So, step one involves identifying potential names. To do that, think of what are the essential characteristics, purposes or attributes of your business. What needs would the product or business serve? Who are the customers who will use or buy it? What images do you associate with this product or service? With this in mind, look at the five word categories below.

Category 1 consists of fanciful or coined (made up) words, i.e., words that do not exist in the dictionary. For example, Kodak, Aveeno or Neutragena are made up words that came to identify with very successful companies and products. These are the best names to have, as they are distinctive and will not be easily confused with any other name. As you think of your company, product or service, think of a play on words or sounds to make up a unique name that may also carry a hidden message describing what your business does. It may not be as difficult as it sounds.

Category 2 consists of arbitrary words, which are real dictionary words but are used to describe something other than their traditional meaning. For example, “Camel” brand is being used for cigarettes, “Apple” – for computers. These are also good names to trademark, as the use of the word is likely to be unique.

As we go down the category list, the words become more difficult to trademark. Category 3 consists of suggestive words, which can be indirectly used to describe the product or service that they are protecting or that invoke an image that can be associated with the product or service. For example, the word “caress” is a suggestive trademark for beauty soap bars or the word “obsession” is a suggestive trademark for a perfume. Some words can have a double meaning (for example, “Pea in the Pod” maternity clothes line). Here, one needs to be careful not to slip into the next category of descriptive words, which is generally not protectable.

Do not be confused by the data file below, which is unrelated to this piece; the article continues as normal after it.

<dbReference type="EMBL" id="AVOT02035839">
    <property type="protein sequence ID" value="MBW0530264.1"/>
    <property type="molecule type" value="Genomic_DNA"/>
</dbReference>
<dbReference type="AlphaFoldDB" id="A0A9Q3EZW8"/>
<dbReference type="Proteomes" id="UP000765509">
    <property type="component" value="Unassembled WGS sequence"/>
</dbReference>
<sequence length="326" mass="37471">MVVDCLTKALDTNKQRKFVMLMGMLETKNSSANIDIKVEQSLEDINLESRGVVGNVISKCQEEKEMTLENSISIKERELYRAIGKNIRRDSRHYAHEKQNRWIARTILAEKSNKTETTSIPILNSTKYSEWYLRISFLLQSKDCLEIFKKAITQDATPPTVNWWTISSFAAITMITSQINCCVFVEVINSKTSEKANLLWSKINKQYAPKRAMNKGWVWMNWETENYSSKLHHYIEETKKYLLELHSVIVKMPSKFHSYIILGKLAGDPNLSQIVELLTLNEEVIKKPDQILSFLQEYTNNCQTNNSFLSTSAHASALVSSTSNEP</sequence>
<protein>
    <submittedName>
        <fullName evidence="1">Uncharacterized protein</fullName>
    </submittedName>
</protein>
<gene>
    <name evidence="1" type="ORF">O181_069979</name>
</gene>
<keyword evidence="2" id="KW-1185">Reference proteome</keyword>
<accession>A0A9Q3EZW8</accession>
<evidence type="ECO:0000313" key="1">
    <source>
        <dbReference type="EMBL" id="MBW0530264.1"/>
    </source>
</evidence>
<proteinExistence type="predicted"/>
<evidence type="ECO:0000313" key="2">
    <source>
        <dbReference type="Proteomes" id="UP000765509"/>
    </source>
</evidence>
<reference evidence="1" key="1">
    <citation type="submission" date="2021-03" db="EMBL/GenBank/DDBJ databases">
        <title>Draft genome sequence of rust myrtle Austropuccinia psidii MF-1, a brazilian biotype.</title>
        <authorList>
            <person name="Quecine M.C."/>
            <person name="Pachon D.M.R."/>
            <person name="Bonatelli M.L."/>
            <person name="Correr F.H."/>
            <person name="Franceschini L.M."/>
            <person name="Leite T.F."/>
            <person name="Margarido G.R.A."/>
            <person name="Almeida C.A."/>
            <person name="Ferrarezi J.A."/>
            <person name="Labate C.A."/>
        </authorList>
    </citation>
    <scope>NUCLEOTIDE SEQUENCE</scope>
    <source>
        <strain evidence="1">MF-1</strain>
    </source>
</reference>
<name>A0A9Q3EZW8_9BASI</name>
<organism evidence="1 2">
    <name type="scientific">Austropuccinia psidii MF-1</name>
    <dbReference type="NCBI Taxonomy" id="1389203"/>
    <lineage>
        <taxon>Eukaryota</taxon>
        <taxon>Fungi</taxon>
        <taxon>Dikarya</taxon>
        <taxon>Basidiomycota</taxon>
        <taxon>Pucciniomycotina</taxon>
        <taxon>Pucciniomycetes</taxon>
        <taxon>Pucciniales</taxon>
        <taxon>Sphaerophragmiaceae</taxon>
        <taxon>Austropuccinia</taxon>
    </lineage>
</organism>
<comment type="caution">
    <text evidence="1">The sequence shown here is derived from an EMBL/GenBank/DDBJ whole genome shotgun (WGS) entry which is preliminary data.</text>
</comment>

Category 4 consists of descriptive words, i.e., words that describe the underlying product or service. Trademark protection is very unlikely for these words, as they are not distinct. Ordinary words used in an ordinary way do not warrant the protection of trademark law, as there may be many other business owners who would want to use the same words to describe their own businesses or products. For example, Reliable Pet Care would not work for a pet care service, as other pet care services would also like to advertise themselves as reliable.

The final category 5 consists of generic words. The rule here is that the USPTO will not register trademarks that are the generic names of the goods or services they seek to protect.

In conclusion, my advice is as follows: take your time selecting the name that is unique, falls under the first three categories, and is legally available. You would not want to spend much time and money only to find out later that the name is already being used by somebody else. Be creative in choosing your name: try new combinations of words, foreign words, words with double meaning or combinations of word and design that make the overall impression unique. The world of business is very competitive and having a unique brand is one way to distinguish your company and gain competitive advantage.